About 90% of Americans 65 and older receive Social Security benefits, according to the Social Security Administration (SSA). It's an important program for older people, replacing about 40% of the income they had before retirement, on average.
But while the overwhelming majority of retirees receive Social Security benefits, the amounts they receive are not one-size-fits-all. The average benefit will be $1,461 per month in 2019. The maximum, however, can be significantly higher, depending upon the age at which you start claiming your benefits, your lifetime earnings, and the number of years you've worked. The maximum Social Security benefit per month rose this year for new retirees, for example, to $3,770 per month -- about 158% higher than the $1,461 average.
Some retirees receive more than the average amount while others receive less. To maximize the Social Security benefits you'll be eligible for at retirement, understand which factors can raise your benefits, and then plan how you'll boost your monthly checks.
1. Your retirement age affects the size of your benefits
Americans become eligible to receive Social Security benefits at the age of 62. But benefits are reduced if you take them before your full retirement age (FRA), which depends on the year you were born. The FRA is 65 for people born in 1937 or earlier. For those born between 1943 and 1954, it's 66. If you were born in 1960 or after, it's 67. It advances incrementally from 1955 to 1959. (To see your FRA, click here.)
If you choose to take Social Security at 62 and your FRA is 67, the amount you'll receive will be 30% lower than it would be if you had waited until 67. While your benefits will be reduced if you start claiming before your FRA, the percentage you forfeit gradually lessens as you approach your FRA. If you take Social Security at 63 rather than 62, for example, the benefit is reduced by 25%. If you wait until you're 64, it's reduced by 20%.
These benefit reductions constitute a significant chunk of change. If retiring at your FRA of 67 would have provided you with a monthly benefit of $1,500, for example, retiring at 62 knocks it down to $1,050. While some people may need to retire before their FRA due to health concerns or because they're stapped for cash, the decision to claim early shouldn't be taken lightly because it means smaller checks for the rest of your life.
Conversely, benefits climb for those who delay taking benefits past their FRA. Benefits rise roughly 8% for every year you delay taking Social Security past the FRA until you reach 70. If your FRA is 67 and you work until you're 70, your benefit can be 24% higher. If you're looking at a $1,500 monthly benefit at 67, you could receive $1,860 per month if you start claiming at 70. This bonus for delaying maxes out at age 70, so if you haven't claimed by then, there's no incentive to keep waiting.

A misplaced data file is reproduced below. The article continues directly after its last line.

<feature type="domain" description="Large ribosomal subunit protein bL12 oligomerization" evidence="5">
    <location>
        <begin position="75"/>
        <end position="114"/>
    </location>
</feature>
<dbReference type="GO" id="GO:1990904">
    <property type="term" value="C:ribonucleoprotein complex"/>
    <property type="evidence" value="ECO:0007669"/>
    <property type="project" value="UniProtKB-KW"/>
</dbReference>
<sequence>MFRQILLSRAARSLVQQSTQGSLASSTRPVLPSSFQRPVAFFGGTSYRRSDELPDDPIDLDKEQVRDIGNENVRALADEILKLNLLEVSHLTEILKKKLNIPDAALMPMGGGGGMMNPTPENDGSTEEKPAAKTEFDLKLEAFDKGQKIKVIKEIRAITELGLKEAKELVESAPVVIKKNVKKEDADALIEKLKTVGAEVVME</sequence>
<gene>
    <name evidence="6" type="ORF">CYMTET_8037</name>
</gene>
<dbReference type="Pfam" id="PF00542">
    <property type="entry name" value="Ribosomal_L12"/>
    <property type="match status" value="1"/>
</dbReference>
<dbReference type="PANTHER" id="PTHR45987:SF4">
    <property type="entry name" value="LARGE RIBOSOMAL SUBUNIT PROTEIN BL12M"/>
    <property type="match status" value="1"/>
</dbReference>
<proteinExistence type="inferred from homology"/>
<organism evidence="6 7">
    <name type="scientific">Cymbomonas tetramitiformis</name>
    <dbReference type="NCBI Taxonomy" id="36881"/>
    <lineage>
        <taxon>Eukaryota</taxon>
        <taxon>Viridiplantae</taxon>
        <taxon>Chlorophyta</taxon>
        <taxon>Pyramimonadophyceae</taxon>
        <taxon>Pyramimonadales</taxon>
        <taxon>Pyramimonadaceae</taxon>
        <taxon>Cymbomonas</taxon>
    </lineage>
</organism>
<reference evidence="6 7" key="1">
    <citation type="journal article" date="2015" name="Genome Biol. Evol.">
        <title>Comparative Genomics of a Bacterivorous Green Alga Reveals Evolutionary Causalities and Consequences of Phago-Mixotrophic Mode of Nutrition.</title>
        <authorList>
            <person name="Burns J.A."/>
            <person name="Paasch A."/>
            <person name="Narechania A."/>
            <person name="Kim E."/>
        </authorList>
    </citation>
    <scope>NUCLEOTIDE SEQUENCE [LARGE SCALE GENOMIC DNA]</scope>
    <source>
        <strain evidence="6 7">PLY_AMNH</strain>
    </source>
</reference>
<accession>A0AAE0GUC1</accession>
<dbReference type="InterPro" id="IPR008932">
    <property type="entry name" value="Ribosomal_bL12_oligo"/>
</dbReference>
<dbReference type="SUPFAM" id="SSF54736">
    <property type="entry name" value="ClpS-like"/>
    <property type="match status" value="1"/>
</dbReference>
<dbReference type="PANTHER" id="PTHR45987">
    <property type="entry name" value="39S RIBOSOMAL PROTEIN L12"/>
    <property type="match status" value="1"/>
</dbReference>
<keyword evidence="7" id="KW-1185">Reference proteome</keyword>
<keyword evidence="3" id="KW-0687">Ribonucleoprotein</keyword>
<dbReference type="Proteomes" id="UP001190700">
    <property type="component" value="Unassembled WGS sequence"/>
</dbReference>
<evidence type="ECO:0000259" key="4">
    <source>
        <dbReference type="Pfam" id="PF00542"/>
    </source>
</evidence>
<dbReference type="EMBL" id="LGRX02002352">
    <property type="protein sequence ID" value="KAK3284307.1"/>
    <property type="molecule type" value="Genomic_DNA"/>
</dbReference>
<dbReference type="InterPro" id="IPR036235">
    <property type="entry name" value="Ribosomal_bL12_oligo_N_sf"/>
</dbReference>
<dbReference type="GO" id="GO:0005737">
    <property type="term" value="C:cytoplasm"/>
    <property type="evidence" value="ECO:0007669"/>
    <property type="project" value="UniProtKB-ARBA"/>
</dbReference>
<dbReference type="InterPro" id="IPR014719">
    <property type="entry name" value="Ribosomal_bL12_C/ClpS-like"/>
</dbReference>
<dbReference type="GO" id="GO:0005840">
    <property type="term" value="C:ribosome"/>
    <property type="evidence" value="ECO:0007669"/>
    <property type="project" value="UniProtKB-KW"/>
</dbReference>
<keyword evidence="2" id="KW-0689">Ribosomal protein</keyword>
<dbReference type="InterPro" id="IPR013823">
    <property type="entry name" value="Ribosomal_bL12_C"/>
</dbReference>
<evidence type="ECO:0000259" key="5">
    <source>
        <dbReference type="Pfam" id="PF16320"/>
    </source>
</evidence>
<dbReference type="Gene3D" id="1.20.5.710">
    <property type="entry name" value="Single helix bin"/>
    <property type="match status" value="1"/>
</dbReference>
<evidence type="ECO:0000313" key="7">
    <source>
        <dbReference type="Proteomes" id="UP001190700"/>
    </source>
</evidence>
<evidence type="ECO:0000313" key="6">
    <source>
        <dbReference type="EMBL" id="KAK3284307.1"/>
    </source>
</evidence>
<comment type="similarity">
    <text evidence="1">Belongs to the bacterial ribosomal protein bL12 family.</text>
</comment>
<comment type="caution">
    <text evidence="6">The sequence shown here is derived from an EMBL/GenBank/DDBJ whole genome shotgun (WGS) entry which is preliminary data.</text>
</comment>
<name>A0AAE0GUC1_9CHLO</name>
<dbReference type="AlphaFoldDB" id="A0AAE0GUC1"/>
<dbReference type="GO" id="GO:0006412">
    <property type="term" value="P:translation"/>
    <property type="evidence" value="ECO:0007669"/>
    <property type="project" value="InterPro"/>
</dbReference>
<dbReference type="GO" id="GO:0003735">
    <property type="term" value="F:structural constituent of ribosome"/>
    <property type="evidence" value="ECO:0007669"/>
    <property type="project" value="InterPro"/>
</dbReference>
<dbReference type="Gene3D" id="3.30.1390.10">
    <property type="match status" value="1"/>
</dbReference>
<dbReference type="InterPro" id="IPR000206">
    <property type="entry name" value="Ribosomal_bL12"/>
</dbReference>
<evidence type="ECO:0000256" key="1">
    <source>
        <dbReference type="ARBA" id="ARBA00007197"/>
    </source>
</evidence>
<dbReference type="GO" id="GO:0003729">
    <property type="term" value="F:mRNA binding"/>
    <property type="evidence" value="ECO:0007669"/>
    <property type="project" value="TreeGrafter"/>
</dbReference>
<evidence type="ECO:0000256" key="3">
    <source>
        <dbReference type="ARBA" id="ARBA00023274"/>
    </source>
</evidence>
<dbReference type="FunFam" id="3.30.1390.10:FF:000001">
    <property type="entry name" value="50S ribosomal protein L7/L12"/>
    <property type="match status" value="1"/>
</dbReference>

2. A spousal benefit can help a lower-earning spouse
It pays to be aware of spousal Social Security benefits and their potential to hike total benefits. Spousal benefits are available if one spouse was the primary breadwinner and the other earned significantly less, or they didn't work at all. Spousal benefits are calculated on the primary earner's work record and can total as much as 50% of the primary earner's benefit at their FRA.
The lower earner becomes eligible for a spousal benefit at 62, as long as the other spouse is receiving their Social Security benefits. Spousal benefits are reduced if they are taken before the lower-earning spouse's FRA. Note that spousal benefits do not increase if you delay past your FRA.
Let's say you were the primary breadwinner, retired at your FRA, and receive $1,500 monthly. Your spouse raised children full time and never held a job outside the home. That spouse could receive $750 at their FRA. The total Social Security benefits coming into the household would then total $2,250. (The spousal benefit does not affect the benefit amount of the higher-earning spouse.)